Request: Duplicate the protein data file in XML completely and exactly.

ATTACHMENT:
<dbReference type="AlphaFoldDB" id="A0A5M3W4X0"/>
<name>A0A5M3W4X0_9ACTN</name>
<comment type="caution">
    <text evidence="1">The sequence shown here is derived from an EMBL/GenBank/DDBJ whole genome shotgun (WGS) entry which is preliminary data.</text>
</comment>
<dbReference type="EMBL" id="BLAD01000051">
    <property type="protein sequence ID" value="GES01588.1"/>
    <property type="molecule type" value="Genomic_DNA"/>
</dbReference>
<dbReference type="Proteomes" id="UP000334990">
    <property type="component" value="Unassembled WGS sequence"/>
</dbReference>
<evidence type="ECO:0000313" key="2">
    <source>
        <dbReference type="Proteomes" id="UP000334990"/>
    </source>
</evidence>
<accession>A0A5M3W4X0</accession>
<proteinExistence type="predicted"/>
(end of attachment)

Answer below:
<dbReference type="AlphaFoldDB" id="A0A5M3W4X0"/>
<name>A0A5M3W4X0_9ACTN</name>
<comment type="caution">
    <text evidence="1">The sequence shown here is derived from an EMBL/GenBank/DDBJ whole genome shotgun (WGS) entry which is preliminary data.</text>
</comment>
<dbReference type="EMBL" id="BLAD01000051">
    <property type="protein sequence ID" value="GES01588.1"/>
    <property type="molecule type" value="Genomic_DNA"/>
</dbReference>
<dbReference type="Proteomes" id="UP000334990">
    <property type="component" value="Unassembled WGS sequence"/>
</dbReference>
<evidence type="ECO:0000313" key="2">
    <source>
        <dbReference type="Proteomes" id="UP000334990"/>
    </source>
</evidence>
<accession>A0A5M3W4X0</accession>
<proteinExistence type="predicted"/>